NASA: Asia at night

Today’s verses point out the value of honest friends versus the danger of flattering neighbors, and again we hear the warning against scheming, remembering that those who plot become the victims of their own plans. We recall God’s familiar call to soften our hearts and unstiffen our necks. Through all of this, do we remember that God sees all we are doing?

Evil people fall into their own traps;
    good people run the other way, glad to escape.

The good-hearted understand what it’s like to be poor;
    the hardhearted haven’t the faintest idea.

Sage versus cynic, cooperation versus sarcasm, gossip versus respect, and the irony of goodness against evil. In a black-and-white world of duality, we want simple answers but we also know the difficulty of seeing what we are doing.

Good people can’t stand the sight of deliberate evil;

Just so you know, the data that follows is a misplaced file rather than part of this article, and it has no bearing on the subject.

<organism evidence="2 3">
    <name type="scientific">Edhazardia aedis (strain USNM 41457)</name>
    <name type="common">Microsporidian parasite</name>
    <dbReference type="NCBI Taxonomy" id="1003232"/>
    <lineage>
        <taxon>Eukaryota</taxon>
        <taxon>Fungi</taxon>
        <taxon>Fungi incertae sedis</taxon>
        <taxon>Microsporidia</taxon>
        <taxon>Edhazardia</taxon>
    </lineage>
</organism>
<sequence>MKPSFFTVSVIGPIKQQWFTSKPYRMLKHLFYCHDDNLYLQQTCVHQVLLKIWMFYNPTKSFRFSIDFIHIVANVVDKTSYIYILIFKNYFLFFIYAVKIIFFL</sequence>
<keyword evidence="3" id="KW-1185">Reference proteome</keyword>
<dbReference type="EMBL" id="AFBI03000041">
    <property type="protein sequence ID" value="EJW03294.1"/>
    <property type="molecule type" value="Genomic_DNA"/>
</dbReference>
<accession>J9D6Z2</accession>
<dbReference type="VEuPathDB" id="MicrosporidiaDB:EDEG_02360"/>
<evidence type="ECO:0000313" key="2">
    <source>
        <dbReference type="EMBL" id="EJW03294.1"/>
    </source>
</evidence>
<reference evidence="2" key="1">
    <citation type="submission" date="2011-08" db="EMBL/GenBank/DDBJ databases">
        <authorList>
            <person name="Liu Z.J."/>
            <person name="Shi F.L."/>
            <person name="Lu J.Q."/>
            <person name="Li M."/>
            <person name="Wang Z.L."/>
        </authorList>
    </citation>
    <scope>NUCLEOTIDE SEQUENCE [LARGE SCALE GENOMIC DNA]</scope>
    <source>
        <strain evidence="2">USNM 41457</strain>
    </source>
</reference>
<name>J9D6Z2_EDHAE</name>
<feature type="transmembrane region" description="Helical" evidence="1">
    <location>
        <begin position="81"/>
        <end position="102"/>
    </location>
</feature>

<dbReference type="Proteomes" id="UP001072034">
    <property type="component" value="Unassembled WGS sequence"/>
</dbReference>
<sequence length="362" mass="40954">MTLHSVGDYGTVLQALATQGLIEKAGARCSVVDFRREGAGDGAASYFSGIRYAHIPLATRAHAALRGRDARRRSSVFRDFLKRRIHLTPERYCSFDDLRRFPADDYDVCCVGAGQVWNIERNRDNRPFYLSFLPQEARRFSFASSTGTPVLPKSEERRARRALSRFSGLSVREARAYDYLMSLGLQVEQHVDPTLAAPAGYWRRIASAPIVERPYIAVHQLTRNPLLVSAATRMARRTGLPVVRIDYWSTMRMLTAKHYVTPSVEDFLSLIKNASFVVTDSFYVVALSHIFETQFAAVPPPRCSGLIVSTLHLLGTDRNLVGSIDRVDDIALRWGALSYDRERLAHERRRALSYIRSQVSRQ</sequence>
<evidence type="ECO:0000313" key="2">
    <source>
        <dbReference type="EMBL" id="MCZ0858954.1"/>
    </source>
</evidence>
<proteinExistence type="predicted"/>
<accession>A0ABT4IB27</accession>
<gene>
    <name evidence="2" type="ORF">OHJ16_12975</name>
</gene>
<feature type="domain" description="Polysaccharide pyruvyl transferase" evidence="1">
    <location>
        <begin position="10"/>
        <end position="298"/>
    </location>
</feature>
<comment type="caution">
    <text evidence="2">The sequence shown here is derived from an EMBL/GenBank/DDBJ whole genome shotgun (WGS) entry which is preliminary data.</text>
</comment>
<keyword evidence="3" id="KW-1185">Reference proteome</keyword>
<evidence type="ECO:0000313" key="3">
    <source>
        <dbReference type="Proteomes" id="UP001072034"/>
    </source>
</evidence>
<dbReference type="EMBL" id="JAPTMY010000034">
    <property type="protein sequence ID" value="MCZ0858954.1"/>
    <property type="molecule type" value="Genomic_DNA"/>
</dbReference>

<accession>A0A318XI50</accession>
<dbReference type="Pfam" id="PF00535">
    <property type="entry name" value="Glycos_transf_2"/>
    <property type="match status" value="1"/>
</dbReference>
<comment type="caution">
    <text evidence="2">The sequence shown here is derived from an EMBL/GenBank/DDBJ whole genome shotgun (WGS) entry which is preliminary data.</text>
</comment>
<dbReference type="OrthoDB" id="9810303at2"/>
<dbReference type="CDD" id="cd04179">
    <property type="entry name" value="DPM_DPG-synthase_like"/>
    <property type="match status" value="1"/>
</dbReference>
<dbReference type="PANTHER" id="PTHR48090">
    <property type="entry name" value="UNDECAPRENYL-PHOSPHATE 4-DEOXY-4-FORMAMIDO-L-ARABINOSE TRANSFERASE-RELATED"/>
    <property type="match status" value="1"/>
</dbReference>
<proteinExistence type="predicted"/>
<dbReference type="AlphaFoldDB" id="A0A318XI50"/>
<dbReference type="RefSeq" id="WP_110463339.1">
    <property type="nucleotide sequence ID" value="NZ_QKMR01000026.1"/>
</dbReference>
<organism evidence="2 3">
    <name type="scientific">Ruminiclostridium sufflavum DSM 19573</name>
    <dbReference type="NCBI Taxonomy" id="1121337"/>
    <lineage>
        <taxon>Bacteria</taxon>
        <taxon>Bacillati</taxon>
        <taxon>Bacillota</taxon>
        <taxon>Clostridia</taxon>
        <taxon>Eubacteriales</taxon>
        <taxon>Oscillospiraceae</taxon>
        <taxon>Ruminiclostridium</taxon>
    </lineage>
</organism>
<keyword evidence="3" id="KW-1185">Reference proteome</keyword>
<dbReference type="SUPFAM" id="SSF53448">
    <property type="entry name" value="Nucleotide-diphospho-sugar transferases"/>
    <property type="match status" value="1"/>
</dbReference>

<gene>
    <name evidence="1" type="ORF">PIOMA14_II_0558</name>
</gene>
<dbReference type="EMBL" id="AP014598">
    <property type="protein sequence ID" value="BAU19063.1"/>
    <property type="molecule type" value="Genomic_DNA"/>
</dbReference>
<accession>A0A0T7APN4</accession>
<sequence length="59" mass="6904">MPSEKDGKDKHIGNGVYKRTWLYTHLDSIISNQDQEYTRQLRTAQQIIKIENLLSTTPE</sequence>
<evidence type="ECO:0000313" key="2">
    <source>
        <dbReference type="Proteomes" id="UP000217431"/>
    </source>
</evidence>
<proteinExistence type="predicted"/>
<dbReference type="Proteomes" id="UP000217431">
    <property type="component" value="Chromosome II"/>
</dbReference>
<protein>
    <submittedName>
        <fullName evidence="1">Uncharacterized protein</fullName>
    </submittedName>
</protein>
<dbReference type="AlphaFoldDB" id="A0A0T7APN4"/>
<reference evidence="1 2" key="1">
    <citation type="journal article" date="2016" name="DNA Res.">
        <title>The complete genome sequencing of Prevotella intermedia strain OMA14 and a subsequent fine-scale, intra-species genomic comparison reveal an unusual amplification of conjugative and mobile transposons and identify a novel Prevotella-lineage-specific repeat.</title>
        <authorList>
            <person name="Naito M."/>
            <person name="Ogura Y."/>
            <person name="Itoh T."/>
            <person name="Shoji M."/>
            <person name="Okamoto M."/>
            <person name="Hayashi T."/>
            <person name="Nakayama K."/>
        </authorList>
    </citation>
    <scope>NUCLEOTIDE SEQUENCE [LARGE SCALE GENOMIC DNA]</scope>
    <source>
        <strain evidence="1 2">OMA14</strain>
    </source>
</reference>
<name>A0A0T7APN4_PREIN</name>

the wicked can’t stand the sight of well-chosen goodness.

NASA: Planet Earth

The world surrounding us is full of complex circumstances that challenge us to look for complex solutions. When we consider the mystery of God’s wisdom, we remember God’s loving providence. With time and study, we open ourselves to God’s compassionate correction. With time and care, we begin to welcome the knowing that God sees all we are doing. With time and love, we grow in our capacity to see for ourselves all that we are doing . . . while giving thanks that God sees all as well.

When we explore varying translations of these verses, we open the mystery of how we might see what we ourselves are doing.

For more NASA shots of earth, click on the images above and explore, or visit: https://www.nasa.gov/topics/earth/earthday/gall_earth_night.html